Trump said yesterday he plans to impose tariffs of 25 percent on steel imports and 10 percent on aluminum. However, he didn’t elaborate on the details, saying the formal announcement will come next week. In a tweet on Friday morning, the president said “trade wars are good and easy to win.”
When a country (USA) is losing many billions of dollars on trade with virtually every country it does business with, trade wars are good, and easy to win. Example, when we are down $100 billion with a certain country and they get cute, don’t trade anymore-we win big. It’s easy!
— Donald J. Trump (@realDonaldTrump) March 2, 2018
Even White House insiders were caught off guard. The idea had not been “settled”; the numbers (25% and 10%) were not set in stone — or so they thought. There had been no legal analysis to accompany the announcement. No economic analysis.
There were no prepared, approved remarks for Trump to give on trade and tariffs, NBC News reports.
There was no:
No one at the following departments had been told about the policy:
— Kyle Griffin (@kylegriffin1) March 2, 2018
There are even reports that Trump was “unglued” — frustrated by other news — when he announced the plan. He wanted a war, something hje could win, so he chose a trade war (it is better than a real one, I suppose)
So the stock market yesterday took a dive of a few hundred points. It was down another 350 points earlier today.
What is responding to? Well, competition from foreign markets that import steel and aluminum. But America imports half its steel and 90 percent of its aluminum for a reason, and that reason is simply the workings of the market. If it were cheaper for companies who pay for the imports to buy these goods in the United States, they would be made in the United States. But it isn’t. Protectionists like the president claim we’re being taken by other countries, which are “dumping” their goods on us at unreasonably low prices.
As an economic concept, “dumping” describes the act of selling something at a price lower than the cost to produce it. This isn’t what’s happening with steel or aluminum. What’s happening is that it’s cheaper for these countries to produce steel at a lower price point and make a profit.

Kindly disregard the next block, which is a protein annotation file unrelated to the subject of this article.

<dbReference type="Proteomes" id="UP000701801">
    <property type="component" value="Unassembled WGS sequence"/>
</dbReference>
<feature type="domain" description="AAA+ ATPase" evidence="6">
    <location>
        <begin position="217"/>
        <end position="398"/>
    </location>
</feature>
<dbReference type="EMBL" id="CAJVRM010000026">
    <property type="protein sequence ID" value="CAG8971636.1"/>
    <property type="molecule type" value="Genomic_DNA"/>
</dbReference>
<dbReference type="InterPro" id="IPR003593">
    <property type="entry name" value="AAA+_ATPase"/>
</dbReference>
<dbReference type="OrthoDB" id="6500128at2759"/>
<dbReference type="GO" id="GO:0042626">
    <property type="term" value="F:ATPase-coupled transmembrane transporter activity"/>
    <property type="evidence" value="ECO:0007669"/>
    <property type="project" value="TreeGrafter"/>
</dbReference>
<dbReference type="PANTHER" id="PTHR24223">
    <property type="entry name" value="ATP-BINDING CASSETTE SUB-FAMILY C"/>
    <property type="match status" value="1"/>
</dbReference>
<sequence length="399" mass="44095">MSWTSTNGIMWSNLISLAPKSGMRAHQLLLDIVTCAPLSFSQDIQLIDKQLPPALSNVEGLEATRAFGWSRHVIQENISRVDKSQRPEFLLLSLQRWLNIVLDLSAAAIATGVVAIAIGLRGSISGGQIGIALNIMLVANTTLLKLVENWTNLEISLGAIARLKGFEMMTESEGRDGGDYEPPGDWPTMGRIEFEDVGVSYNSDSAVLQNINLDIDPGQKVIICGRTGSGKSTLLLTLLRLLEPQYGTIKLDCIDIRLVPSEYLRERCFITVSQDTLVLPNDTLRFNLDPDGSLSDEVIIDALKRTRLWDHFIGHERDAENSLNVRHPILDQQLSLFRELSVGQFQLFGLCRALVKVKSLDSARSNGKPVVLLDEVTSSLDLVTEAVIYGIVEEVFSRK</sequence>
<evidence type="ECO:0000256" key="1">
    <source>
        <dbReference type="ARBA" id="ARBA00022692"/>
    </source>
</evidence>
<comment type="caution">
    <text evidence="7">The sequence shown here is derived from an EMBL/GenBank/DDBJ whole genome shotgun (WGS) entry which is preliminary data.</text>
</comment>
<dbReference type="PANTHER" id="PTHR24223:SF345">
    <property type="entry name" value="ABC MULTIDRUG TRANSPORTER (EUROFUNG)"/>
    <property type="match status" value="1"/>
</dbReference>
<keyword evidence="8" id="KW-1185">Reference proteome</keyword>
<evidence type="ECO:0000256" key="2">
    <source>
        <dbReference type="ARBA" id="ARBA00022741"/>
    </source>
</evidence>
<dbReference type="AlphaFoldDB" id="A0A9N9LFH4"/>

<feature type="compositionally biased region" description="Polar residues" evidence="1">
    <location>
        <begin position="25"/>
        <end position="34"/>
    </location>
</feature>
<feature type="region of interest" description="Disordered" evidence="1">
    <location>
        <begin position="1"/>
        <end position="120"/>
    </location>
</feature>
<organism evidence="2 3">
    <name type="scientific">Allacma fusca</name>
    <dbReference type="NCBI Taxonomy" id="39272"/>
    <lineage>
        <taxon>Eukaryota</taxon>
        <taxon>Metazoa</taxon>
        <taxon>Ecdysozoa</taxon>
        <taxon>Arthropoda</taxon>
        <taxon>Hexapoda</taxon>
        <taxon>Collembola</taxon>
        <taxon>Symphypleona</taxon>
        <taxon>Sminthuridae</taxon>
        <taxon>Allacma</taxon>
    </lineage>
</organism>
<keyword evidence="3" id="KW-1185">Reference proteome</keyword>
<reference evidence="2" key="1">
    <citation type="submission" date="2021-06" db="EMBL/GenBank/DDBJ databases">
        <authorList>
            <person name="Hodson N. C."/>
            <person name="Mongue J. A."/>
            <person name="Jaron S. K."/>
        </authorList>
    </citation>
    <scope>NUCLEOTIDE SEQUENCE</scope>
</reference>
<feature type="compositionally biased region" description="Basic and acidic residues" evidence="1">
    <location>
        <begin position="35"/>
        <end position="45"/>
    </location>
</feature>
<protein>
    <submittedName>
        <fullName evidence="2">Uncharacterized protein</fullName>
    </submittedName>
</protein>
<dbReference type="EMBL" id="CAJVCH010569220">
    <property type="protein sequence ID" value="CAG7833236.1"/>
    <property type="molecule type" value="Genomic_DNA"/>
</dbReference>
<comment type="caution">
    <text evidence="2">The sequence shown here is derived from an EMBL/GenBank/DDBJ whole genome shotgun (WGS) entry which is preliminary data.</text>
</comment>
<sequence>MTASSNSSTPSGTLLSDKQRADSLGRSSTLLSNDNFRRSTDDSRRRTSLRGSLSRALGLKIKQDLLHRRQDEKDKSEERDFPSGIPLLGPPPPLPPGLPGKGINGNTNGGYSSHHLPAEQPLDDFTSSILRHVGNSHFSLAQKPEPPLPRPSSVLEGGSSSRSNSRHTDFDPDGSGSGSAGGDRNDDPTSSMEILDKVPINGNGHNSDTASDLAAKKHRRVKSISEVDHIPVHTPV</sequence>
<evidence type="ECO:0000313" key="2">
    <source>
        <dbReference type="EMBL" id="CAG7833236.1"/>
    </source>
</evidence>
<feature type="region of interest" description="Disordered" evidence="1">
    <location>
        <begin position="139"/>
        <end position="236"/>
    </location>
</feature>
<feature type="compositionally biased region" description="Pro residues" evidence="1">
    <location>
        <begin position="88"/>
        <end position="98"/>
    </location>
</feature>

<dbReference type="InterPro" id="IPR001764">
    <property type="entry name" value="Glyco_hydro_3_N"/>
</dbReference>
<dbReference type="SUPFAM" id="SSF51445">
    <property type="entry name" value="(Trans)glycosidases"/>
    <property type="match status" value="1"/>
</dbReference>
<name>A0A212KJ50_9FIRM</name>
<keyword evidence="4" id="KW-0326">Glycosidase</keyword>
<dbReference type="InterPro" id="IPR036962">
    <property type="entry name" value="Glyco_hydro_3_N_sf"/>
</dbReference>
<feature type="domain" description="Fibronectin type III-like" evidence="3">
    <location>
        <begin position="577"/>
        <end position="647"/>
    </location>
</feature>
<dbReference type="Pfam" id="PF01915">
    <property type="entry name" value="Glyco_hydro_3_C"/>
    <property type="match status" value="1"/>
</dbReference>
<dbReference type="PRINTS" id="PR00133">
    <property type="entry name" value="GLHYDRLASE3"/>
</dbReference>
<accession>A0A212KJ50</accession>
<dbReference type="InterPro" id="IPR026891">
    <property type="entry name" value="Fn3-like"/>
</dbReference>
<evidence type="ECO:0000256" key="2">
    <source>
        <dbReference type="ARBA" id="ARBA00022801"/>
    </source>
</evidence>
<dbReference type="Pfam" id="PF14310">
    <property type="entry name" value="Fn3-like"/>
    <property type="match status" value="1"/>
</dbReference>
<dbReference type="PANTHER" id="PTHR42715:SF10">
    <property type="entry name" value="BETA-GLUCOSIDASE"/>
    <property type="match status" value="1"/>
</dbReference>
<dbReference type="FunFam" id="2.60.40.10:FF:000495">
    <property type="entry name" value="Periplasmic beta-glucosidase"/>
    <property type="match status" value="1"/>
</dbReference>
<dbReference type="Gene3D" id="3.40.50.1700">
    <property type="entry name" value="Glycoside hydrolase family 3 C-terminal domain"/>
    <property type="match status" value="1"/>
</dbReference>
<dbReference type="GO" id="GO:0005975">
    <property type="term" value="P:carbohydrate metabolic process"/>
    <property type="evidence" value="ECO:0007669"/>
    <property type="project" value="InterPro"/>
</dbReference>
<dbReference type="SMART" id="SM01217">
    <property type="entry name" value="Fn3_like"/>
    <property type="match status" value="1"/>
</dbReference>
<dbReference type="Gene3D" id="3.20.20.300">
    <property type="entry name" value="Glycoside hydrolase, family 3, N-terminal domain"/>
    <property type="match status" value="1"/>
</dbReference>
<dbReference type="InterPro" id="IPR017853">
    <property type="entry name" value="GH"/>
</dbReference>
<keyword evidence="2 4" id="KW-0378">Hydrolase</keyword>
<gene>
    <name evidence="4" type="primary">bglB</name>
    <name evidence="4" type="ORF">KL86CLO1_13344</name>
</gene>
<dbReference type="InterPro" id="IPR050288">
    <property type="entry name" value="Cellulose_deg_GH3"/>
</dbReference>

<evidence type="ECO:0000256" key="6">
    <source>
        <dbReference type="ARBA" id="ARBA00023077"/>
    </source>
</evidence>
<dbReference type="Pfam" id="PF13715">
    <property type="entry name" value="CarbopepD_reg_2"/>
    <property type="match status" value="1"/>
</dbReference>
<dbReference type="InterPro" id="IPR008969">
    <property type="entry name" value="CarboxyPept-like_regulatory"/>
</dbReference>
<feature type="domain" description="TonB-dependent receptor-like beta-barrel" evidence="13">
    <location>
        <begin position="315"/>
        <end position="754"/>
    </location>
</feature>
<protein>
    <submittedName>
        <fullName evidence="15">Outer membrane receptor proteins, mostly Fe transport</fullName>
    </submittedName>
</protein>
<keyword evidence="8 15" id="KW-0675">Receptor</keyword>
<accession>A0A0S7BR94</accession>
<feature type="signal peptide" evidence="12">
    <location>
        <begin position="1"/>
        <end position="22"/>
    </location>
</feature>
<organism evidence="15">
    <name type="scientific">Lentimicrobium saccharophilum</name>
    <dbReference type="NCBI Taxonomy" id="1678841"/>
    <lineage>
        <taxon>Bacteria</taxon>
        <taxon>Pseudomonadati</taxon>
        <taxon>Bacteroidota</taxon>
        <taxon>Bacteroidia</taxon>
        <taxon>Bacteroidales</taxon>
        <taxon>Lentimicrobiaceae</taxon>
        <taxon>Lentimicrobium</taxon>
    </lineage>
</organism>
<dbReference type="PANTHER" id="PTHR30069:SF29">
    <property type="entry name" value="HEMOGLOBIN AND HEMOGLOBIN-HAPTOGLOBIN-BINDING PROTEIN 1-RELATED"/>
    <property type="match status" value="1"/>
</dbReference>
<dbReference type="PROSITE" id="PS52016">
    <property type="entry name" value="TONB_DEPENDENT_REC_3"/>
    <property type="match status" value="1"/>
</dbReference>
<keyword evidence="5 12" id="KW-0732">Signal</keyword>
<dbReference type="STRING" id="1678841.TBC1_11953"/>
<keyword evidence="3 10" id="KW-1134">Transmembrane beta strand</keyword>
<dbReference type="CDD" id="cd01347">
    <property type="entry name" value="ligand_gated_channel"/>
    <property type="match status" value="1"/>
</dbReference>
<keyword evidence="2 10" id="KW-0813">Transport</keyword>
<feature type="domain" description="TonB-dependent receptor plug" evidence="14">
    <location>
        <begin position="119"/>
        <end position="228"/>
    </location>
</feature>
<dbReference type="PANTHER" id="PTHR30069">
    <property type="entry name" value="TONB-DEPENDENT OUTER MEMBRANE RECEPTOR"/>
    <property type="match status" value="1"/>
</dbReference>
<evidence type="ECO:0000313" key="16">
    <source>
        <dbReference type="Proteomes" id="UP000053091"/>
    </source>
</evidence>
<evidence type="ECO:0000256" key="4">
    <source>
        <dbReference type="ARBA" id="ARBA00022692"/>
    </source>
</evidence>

The fact they can do this is a benefit to American consumers, who pay lower prices for the goods they buy because the global market allows manufacturers and retailers to provide these goods at a more reasonable price.
But Trump is concerned about American steel workers and American aluminum workers. The problem? Let’s say this works and over the course of a decade, 150,000 more people are employed producing steel. That sounds terrific — except there are 330 million American consumers. Think of it this way: Every single person in the United States is a consumer.
And it hurts other workers. As the Wall Street Journal noted:
Mr. Trump seems not to understand that steel-using industries in the U.S. employ some 6.5 million Americans, while steel makers employ about 140,000. Transportation industries, including aircraft and autos, account for about 40% of domestic steel consumption, followed by packaging with 20% and building construction with 15%. All will have to pay higher prices, making them less competitive globally and in the U.S.
So now, with the tariffs or US-made steel and aluminum, the products that use steel and aluminum, everything from cars to soda cans, are going to get more expensive. How much more expensive is a matter of debate. But I assure you, Detroit — i.e., Michigan — is not loving this.
The National Retail Federation called the tariffs a “tax on American families,” who will pay higher prices for canned goods and even beer in aluminum cans. Another name for this is the Trump voter tax.
This is to say nothing of the retaliation — hence, the “trade war”. The economic damage will quickly compound because other countries can and will retaliate against U.S. exports. Not steel, but against farm goods, Harley-Davidson motorcycles, Cummins engines, John Deere tractors, and much more.
The EU is targeting products with political punch, revisiting a list compiled during George W. Bush-era trade disputes of symbolic American brands.
Potentially in the EU’s sights: items such as Harley-Davidson motorcycles, whose corporate headquarters is in House Speaker Paul Ryan’s home state of Wisconsin. Bourbon is another target, having enjoyed a surge in exports to the EU. Senate Majority Leader Mitch McConnell’s home state of Kentucky exported $154 million worth of bourbon to the EU, up from $128 million in 2016, according to data from the International Trade Commission.
Agriculture products such as cheese, orange juice, tomatoes and potatoes are also targets for retaliation.
So…. well done, Mr. Trump.
Oh, and there may be an insider trading problem for Trump’s friends:
A week before President Trump announced his intention to impose a 25 percent tariff on steel imports, his longtime confidant and one-time adviser Carl Icahn had already cut almost 1 million shares of Wisconsin-based crane manufacturer Manitowoc Company Inc., ThinkProgress reports. The timing of Icahn’s $31.3 million dump is suspect, because Manitowoc is a heavily steel-dependent company.
“Commerce Secretary Wilbur Ross publicly released a report on Feb. 16 calling for a 24 percent tariff,” notes ThinkProgress. “But, as the chart in the [Securities and Exchange Commission] filing indicates, Icahn started selling his Manitowoc stock on Feb. 12, prior to the public release of that report.” Icahn made the SEC filing on Feb. 22.